Can you enforce a money judgment after six years?

Money judgments usually need to be enforced within six years of being awarded, but does that mean you cannot enforce it if it goes past that time period?

The general rule is that there is a ‘limitation period’ that applies to enforcement of judgments.

Section 24 of the Limitation Act 1980 states as follows;

  • an action shall not be brought upon any judgment after the expiration of six years from the date on which the judgment became enforceable;
  • no arrears of interest in respect of any judgment debt shall be recovered after the expiration of six years from the date on which the interest became due.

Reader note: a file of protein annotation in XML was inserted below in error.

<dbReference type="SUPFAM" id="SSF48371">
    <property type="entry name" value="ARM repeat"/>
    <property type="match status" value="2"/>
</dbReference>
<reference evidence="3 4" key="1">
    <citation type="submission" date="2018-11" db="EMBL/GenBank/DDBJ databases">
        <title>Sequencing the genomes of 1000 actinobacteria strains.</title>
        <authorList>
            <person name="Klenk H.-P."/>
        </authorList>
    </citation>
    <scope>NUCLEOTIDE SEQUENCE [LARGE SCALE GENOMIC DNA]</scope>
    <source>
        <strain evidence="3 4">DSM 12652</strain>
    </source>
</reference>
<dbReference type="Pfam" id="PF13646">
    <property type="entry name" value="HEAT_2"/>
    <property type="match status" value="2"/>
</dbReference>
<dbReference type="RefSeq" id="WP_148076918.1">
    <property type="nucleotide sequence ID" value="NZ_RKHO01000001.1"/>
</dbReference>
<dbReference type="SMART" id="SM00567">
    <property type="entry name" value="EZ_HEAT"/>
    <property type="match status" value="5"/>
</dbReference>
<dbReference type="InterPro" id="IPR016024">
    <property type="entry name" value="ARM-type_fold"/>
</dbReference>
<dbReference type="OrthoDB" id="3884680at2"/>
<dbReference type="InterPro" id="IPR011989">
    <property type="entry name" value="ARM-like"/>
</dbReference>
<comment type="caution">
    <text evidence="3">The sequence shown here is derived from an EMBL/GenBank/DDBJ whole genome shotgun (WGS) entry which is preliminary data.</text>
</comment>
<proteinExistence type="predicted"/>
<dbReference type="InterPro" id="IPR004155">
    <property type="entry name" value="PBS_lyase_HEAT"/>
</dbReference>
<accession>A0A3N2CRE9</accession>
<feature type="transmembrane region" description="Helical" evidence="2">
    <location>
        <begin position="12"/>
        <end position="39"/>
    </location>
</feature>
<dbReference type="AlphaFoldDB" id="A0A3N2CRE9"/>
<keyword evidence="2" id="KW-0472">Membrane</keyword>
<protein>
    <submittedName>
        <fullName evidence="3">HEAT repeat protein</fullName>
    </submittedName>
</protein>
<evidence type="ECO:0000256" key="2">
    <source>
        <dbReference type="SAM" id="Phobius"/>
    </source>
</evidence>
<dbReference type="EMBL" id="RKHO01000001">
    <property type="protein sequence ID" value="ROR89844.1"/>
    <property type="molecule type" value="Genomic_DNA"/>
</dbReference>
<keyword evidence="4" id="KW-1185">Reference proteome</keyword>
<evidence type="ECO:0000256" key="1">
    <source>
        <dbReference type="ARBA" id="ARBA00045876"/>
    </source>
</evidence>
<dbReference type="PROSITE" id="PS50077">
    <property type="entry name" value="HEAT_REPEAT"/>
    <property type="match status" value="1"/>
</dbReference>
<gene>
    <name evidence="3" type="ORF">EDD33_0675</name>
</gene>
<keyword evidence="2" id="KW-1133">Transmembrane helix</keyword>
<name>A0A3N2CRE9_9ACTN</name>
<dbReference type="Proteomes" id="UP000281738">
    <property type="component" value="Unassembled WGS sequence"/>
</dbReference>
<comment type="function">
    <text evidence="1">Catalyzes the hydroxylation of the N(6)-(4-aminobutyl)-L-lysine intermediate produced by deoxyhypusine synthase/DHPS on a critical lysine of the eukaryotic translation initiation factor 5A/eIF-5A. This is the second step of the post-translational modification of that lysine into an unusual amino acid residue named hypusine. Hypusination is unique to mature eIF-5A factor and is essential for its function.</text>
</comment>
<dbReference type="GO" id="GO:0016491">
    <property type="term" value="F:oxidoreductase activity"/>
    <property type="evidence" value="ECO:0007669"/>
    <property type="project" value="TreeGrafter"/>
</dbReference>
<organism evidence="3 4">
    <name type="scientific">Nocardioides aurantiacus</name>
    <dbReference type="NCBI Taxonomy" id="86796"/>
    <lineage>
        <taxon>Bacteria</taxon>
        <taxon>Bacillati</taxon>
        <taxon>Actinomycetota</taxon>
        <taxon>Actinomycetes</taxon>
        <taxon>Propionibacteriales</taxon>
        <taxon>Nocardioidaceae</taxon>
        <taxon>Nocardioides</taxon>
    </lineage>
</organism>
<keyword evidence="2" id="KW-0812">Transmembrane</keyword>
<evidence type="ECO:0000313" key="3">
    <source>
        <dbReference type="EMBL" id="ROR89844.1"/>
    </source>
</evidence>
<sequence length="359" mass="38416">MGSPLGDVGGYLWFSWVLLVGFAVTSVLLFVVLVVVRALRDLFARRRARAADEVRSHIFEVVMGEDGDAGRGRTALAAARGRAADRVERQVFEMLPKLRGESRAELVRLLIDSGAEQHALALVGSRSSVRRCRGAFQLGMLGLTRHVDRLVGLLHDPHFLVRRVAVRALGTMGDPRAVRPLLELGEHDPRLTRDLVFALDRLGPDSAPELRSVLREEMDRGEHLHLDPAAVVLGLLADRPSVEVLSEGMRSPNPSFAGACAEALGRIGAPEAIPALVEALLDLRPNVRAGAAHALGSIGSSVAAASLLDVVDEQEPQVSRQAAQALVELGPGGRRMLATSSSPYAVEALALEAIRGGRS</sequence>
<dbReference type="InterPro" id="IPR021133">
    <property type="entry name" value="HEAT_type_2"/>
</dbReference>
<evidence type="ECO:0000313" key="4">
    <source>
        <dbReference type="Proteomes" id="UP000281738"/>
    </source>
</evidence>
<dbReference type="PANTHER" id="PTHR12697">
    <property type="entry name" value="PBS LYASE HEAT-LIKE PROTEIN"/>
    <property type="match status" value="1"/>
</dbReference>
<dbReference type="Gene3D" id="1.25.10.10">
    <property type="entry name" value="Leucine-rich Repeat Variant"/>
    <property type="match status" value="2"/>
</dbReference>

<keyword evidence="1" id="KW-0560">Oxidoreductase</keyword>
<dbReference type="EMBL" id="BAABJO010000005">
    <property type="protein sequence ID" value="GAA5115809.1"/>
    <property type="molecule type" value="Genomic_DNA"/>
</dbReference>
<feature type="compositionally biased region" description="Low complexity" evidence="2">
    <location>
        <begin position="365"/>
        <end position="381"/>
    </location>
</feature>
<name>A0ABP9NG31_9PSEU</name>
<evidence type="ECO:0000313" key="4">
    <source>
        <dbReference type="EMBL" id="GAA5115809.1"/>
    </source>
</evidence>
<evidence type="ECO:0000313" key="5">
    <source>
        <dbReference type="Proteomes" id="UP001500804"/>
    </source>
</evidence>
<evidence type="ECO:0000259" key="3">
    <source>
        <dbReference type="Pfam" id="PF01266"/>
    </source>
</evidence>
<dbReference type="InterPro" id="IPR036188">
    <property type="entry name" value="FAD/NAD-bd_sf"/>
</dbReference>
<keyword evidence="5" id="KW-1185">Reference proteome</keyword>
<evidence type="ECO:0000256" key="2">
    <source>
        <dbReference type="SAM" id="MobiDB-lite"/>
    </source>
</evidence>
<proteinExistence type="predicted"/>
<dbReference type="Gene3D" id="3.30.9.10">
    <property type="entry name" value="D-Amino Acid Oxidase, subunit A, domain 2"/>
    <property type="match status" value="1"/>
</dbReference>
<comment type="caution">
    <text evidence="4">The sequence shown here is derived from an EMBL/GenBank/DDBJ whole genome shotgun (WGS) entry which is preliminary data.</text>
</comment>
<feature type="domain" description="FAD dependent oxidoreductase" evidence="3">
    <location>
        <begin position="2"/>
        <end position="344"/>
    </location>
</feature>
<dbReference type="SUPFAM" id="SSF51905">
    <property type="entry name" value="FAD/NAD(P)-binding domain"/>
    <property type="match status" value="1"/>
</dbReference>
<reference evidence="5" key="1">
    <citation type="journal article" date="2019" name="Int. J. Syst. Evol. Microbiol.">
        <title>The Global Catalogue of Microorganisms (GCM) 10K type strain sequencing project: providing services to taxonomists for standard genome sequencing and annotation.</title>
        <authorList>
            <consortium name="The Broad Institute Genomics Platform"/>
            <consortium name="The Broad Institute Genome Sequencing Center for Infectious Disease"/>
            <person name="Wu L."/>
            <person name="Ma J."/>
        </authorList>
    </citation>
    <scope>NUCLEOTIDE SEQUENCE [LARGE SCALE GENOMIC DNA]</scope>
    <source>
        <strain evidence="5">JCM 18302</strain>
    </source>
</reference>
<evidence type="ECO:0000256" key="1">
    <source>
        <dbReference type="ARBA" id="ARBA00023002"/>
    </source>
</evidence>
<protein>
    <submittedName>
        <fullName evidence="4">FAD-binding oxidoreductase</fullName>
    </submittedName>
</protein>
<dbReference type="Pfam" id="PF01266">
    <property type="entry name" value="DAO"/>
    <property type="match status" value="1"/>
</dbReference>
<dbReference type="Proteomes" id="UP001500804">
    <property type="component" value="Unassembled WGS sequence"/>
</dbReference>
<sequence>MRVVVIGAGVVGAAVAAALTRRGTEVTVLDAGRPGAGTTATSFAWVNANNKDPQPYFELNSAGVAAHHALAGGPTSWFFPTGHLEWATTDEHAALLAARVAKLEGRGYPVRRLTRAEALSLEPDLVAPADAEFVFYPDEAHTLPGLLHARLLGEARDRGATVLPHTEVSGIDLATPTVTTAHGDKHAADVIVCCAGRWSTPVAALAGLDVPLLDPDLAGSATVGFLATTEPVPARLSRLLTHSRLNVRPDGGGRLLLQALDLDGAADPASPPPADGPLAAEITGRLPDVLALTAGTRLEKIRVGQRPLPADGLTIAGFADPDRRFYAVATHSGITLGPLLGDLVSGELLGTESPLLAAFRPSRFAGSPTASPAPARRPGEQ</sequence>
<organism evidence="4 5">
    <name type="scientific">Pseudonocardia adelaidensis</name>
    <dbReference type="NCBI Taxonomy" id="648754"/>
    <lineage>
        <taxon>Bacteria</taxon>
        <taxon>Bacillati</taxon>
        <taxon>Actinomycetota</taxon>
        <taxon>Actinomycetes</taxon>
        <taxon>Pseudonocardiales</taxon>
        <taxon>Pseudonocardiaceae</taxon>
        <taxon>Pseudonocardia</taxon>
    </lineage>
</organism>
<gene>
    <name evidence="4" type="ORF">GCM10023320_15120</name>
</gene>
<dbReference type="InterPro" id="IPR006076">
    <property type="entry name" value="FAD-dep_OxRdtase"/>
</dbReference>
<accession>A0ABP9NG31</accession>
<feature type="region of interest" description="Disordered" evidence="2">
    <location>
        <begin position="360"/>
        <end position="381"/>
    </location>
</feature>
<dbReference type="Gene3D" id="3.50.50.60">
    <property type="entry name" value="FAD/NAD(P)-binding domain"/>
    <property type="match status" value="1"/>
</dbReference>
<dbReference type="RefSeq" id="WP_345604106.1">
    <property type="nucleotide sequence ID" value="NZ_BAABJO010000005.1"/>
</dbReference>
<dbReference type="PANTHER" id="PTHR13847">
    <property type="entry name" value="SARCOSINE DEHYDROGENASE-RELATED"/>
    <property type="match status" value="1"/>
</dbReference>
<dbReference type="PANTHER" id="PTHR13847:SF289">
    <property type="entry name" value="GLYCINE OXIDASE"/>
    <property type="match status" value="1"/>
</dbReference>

Enforcement should take place as soon as possible; but it may be that the judgment debtor cannot easily be located, or he may have insufficient assets to justify an attempt at enforcement. This could mean that enforcement of a judgment only becomes viable after the six year limitation period has elapsed.

In order to enforce a judgment beyond the normal six year period, you will need to obtain permission of the court to issue a writ of execution (RSC Order 46, rule 2(1)(a)).  Your application to the court should explain why no earlier attempt at enforcement had been made. If the application is satisfactory, the court will decide whether permission to issue a writ should be granted.